Employees are encouraged to mix with each other during work hours, and there is a budget for monthly team lunches. Staff can also participate in community work. Last year, GolinHarris employees volunteered at Spitalfields City Farm and ran a mentoring scheme for a local school.
Benefits include bonuses, sabbaticals, private healthcare, childcare vouchers and flexible hours. Staff are given their birthdays off and a Selfridges voucher. They also receive Christmas and Easter presents, free fruit, breakfast on a Friday and quarterly drinks in the agency’s pub, The Golin Lion. After five years, staff are given additional pension contributions and holiday days. After ten years, they receive the equivalent of $1,000 (£609).
The company has grown significantly recently and has introduced a range of benefits to attract and retain staff, including a detailed training programme. It takes care to keep staff informed of wider group developments. Every month, in an initiative open to all, the CEO has breakfast with ten staff. New business alerts are sent out company-wide alongside details of the travel plans of senior staff, which gives staff the opportunity to meet them or introduce them to an important client. Benefits include flexible hours, bonuses, sabbaticals, pensions, share ownership and secondments.
Edelman has an impressive array of benefits and a formal programme to help plan staff’s careers. In 2013, it launched the Edelman Learning Institute, which combines online learning with instructor-led training at local offices. It also encourages employees to improve the agency by funding and supporting staff initiatives, products and services. A biannual offsite company update encourages a sense of belonging by sharing news and strategy from the wider Edelman network. All staff can take an extra half day around each bank holiday, as a thank you from the management.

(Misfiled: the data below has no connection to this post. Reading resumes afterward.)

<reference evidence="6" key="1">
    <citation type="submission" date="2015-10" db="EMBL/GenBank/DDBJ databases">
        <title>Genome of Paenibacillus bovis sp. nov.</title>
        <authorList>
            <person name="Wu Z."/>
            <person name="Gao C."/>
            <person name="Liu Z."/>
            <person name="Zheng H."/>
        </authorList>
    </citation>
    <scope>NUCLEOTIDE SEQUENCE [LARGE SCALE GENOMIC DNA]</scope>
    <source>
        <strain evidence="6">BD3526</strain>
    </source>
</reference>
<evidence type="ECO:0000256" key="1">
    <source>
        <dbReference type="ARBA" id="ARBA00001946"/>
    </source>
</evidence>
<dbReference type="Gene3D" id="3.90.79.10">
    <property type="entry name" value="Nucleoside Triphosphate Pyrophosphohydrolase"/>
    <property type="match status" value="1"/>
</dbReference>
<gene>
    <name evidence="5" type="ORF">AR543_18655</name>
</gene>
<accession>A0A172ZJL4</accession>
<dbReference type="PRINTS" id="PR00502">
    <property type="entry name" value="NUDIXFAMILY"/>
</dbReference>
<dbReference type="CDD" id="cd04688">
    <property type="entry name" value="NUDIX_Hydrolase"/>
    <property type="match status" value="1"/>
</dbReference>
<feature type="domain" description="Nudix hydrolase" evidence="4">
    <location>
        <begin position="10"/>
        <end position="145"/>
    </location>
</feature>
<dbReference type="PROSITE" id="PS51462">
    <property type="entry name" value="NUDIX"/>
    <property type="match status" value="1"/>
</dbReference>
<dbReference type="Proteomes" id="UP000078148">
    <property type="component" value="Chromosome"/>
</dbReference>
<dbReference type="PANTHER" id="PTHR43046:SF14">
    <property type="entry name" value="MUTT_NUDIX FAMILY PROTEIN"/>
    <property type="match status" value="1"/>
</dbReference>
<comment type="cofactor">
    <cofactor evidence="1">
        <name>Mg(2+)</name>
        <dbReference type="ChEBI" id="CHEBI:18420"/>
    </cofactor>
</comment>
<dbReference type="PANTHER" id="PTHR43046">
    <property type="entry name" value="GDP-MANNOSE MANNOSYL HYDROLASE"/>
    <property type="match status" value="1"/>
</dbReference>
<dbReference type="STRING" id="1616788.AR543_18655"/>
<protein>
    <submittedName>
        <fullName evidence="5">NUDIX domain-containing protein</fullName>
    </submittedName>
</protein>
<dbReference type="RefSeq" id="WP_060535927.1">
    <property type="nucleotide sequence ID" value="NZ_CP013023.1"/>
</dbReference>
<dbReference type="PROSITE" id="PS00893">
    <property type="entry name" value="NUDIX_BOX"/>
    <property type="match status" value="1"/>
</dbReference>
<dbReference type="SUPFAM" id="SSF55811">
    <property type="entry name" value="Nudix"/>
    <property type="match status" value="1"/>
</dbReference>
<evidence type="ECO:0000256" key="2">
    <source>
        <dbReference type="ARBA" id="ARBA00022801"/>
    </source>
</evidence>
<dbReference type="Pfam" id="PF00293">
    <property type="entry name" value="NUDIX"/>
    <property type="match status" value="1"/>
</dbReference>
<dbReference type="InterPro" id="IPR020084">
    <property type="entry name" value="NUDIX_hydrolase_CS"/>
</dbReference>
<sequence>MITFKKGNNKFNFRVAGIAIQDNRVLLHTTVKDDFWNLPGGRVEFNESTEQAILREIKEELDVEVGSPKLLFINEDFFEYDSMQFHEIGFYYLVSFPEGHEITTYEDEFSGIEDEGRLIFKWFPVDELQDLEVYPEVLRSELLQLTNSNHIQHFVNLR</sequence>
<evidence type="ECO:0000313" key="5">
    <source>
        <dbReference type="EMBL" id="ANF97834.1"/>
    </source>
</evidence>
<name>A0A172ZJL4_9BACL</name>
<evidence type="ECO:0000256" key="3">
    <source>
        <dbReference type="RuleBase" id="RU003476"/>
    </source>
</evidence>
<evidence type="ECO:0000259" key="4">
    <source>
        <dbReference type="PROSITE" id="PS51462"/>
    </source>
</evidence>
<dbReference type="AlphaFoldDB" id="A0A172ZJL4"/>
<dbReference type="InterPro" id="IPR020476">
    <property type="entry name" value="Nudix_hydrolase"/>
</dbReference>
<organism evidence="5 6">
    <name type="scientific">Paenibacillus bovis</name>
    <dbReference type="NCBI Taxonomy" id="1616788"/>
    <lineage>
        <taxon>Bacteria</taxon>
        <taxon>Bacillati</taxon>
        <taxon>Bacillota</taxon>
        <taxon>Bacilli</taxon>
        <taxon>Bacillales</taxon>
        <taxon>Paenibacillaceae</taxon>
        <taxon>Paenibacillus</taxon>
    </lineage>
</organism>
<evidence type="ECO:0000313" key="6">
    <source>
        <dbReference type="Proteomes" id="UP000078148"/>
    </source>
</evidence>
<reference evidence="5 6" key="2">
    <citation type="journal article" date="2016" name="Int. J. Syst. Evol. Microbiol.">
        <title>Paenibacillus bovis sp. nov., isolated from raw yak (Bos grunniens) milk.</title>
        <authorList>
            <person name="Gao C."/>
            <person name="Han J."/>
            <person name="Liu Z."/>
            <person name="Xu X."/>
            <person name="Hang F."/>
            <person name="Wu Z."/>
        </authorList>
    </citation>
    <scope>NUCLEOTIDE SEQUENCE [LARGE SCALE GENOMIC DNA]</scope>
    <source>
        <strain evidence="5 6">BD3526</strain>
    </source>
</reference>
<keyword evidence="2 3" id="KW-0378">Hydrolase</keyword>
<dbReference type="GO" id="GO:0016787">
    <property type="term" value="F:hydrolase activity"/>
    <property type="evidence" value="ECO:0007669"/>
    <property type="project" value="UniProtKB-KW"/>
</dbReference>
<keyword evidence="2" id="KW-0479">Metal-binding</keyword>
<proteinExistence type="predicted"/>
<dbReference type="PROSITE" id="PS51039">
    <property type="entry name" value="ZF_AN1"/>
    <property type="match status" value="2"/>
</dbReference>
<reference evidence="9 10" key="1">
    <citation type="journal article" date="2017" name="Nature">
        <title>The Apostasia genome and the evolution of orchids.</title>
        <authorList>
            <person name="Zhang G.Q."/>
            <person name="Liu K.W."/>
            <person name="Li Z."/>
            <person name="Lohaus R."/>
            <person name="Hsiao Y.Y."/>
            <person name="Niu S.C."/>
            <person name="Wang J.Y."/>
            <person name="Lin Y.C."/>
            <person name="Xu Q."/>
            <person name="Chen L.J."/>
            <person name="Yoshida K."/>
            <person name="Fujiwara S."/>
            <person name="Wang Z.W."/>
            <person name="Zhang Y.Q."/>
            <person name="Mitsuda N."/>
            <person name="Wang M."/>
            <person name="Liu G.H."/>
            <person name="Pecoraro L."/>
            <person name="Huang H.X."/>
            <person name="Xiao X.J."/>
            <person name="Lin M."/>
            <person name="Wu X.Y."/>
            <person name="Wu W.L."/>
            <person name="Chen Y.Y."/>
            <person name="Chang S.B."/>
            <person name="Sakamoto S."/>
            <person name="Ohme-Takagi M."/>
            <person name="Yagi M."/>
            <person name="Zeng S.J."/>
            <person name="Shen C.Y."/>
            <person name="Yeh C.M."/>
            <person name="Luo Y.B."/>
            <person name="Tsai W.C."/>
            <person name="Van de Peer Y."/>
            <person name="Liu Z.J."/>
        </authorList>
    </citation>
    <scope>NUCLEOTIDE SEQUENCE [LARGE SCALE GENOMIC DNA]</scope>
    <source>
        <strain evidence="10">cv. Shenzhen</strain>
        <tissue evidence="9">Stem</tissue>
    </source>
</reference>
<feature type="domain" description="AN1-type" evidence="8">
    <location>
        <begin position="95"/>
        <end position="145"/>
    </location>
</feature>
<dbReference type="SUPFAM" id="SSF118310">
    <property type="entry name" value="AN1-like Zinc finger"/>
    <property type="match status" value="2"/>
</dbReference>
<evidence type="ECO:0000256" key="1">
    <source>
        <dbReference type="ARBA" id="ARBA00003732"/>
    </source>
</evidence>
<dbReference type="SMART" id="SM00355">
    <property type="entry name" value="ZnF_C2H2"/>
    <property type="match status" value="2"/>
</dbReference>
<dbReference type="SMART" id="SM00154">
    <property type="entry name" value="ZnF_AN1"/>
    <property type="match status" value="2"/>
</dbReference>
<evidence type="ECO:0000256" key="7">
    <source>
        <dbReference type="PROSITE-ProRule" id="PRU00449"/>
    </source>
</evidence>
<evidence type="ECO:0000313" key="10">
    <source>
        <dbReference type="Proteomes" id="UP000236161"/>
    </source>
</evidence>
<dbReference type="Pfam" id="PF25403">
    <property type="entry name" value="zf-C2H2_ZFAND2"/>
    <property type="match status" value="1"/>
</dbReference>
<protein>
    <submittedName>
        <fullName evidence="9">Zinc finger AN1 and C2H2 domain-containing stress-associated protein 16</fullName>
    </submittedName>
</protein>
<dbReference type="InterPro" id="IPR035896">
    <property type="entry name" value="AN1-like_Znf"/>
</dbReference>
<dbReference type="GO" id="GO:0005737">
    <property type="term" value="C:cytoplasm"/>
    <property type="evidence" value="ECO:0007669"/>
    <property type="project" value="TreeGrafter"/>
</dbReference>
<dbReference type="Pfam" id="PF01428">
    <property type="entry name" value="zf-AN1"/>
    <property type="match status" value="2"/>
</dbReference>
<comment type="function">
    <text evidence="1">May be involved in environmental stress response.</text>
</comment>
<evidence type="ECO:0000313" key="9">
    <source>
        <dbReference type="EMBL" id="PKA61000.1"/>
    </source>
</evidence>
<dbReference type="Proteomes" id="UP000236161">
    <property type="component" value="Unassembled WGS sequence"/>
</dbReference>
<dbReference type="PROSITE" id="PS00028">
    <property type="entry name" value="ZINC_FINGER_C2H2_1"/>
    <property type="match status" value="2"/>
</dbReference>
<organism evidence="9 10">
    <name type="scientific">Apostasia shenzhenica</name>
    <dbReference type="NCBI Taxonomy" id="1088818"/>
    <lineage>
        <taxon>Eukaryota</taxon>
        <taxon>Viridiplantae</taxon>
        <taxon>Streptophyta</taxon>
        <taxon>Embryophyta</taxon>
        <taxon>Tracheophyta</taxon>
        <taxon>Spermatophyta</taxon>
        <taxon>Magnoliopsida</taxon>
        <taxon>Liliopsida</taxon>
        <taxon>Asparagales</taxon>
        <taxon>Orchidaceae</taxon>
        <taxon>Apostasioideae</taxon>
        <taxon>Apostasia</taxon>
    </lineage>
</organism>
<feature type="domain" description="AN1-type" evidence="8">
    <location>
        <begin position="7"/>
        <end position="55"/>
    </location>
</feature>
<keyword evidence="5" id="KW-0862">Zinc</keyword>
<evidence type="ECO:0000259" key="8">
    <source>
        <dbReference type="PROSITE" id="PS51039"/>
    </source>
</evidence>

Following consultation with staff, MHP last year introduced a long-service award that offers additional leave when staff reach certain milestones, and an incentive scheme that rewards the individual with five per cent of the new business fee. A new training programme offers staff up to account manager level 39 hours of development time a year on average. Other benefits include a cake and day off on an employee’s birthday. Subsidised onsite health and wellbeing activities including visiting nutritionists, massage therapists and yoga and zumba classes.
For years, Lansons has won plaudits for its inclusive partnership model. A third of its employees are partners and have a financial stake in the agency. Partnership is offered to those who give the most to Lansons, rather than being based purely on seniority. All staff members are offered the opportunity to take a direct financial stake in any group spin-off. Last year, 20 took up the offer for online publishing venture Mindful Money.